Self Worth is an Inside Job
Self worth as a concept is often considered another term for self esteem. If one is suffering from low self esteem we often regard them as having a low sense of worth.
These two terms however are not on par. Self worth is about who you are. Not what you do.
In this day and age however, without conscious awareness we do tend to base our self worth on external objects and achievements.
We compare ourselves to others and our level of self worth is often derived from comparison. Unfortunately though, there is a massive flaw to this because there will always be someone that does things better than you, that looks better, achieves more, does more and our yard stick, despite our best intentions will never meet at a place where we feel content and happy for very long.
Materialistic goals will only nudge our self worth so far. Our sense of self needs an inner focus. Rather than looking outward for that which serves us and provides us with a healthy sense of self worth, we need to turn our attention inward.
Some of the qualities that will foster a healthy sense of self are mindfulness, self compassion, volunteer work and the process of taming our unhelpful thoughts. If you can acknowledge that you are doing the best that you can, with the resources that you’ve got, you are half way there. Because unfortunately, we are so often our own worst enemy and this is why mindfulness and self compassion are such important skills to foster. They allow us to be OK with being where we are instead of constantly experiencing the itch to climb the ladder.
When we are mindful we are more in tune with what we need to do to look after ourselves.
Rather than following what others deem to be important and essential for their well-being, we can focus on what we really need which automatically nurtures our self worth because we are engaging in that which serves us well
Challenging our own negative Nancy’s is a process that does take time and dedication, but is so worth it.
Some helpful questions we can routinely ask ourselves are:
- If my friend had this thought what would I say to them?
- Is this fact or opinion?
- Is this thought serving me well?
- Is it helpful?
All in all, we can create a strong sense of worth by taking the reins and choosing what serves us.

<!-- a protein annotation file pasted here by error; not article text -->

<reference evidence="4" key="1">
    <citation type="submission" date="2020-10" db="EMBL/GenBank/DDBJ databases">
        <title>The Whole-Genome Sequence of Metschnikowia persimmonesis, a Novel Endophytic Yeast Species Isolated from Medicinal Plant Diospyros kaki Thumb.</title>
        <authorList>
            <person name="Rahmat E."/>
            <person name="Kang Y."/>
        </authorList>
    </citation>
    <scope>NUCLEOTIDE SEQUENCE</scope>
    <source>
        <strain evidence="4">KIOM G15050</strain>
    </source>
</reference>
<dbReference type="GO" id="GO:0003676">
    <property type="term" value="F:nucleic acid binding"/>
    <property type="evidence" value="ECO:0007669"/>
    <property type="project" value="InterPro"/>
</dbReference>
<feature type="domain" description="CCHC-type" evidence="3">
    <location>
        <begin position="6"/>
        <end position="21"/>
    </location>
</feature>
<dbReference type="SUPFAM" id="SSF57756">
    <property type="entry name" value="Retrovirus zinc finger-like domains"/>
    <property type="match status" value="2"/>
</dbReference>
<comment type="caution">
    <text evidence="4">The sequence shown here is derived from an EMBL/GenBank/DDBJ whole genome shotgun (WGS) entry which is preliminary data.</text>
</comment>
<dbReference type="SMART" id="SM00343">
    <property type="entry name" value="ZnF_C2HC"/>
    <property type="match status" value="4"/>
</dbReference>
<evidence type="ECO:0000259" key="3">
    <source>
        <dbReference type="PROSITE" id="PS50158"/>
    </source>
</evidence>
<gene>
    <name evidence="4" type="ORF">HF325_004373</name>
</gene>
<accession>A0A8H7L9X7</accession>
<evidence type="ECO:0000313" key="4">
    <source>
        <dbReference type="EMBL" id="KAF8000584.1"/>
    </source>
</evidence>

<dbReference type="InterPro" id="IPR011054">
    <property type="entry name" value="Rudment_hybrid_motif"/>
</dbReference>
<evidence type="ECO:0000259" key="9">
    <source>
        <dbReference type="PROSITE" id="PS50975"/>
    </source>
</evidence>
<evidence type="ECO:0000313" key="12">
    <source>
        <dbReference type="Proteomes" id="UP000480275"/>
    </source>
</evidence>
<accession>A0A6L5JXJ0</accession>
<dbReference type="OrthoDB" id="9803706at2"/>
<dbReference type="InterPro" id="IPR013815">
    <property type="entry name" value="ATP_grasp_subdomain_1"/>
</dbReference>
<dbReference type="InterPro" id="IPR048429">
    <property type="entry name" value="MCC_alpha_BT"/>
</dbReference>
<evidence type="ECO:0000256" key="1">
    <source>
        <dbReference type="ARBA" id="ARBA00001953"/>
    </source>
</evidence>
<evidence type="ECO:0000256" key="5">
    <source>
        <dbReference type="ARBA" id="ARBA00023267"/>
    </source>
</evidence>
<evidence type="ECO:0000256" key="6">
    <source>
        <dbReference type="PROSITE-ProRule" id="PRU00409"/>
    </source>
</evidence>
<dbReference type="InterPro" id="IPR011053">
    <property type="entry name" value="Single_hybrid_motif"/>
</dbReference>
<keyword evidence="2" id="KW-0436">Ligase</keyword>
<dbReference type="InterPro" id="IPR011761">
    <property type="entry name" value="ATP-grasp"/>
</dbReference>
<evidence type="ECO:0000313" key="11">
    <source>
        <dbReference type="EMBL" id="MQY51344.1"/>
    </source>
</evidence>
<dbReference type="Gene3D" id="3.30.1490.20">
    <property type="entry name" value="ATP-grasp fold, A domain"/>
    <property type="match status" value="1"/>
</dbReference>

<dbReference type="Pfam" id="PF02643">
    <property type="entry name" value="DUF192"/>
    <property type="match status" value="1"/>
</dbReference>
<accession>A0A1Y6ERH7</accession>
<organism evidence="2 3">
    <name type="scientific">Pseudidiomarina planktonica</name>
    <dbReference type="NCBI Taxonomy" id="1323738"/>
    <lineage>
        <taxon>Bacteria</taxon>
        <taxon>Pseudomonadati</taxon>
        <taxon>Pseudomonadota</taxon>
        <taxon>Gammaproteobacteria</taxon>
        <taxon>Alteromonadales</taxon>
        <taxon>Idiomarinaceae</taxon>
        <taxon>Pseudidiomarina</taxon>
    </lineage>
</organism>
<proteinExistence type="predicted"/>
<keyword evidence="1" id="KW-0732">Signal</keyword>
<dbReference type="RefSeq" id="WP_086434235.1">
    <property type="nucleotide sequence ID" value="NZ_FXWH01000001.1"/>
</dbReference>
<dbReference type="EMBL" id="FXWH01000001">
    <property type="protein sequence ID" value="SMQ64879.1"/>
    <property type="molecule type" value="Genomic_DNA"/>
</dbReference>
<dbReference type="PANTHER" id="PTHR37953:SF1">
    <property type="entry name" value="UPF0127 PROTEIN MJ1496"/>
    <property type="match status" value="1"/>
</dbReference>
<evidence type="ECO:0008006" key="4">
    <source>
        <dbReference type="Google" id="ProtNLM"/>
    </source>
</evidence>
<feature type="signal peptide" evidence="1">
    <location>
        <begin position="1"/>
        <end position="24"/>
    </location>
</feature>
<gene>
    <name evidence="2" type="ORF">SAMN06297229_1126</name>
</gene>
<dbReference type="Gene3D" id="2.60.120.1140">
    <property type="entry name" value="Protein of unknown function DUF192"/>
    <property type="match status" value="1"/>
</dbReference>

We can establish what serves us through employing mindfulness as a tool, we can source love for ourselves by relying on compassion, shush our inner critic by actively challenging thoughts and by allowing volunteering to ensure that we don’t get too caught up in our own stuff.
Volunteering gives us all the feels and is a great natural boost to our sense of self. It gets you out of your head and into the moment. A healthy sense of self worth is an inside job and it lays the foundations for happiness and contentment so time spent nurturing your self worth is always time well spent.
Self Worth Exercise
Challenge your thoughts with this simple worksheet.DOWNLOAD WORKSHEET
Divided up into five columns labelled: 1. Thought to be Challenged; 2. 1-10 (How much I believe it); 3. Fact or Opinion; 3. What would I say to a friend? and 4. Challenged Thought (how you feel after going through the first four columns)
Whenever you notice that you’re feeling average, whether it be low or anxious, grab this worksheet or create your own on a piece of paper and start filling it out and shush that inner critic!
About Victoria Hood
Victoria has been working in the mental health and addiction field over the past 7 years since leaving University with an honours degree in Psychology. During her time spent working in addiction, Victoria was introduced to the practice of mindfulness. Since this time Victoria has become extremely passionate about incorporating mindfulness into both her professional and her family life.
Victoria has an honours degree in Psychology from the University of Canterbury. She is a Life Coach, Mindfulness Coach, Mindfulness Practitioner in schools and is a passionate holistic health and well-being advocate and facilitator of mindfulness based workshops.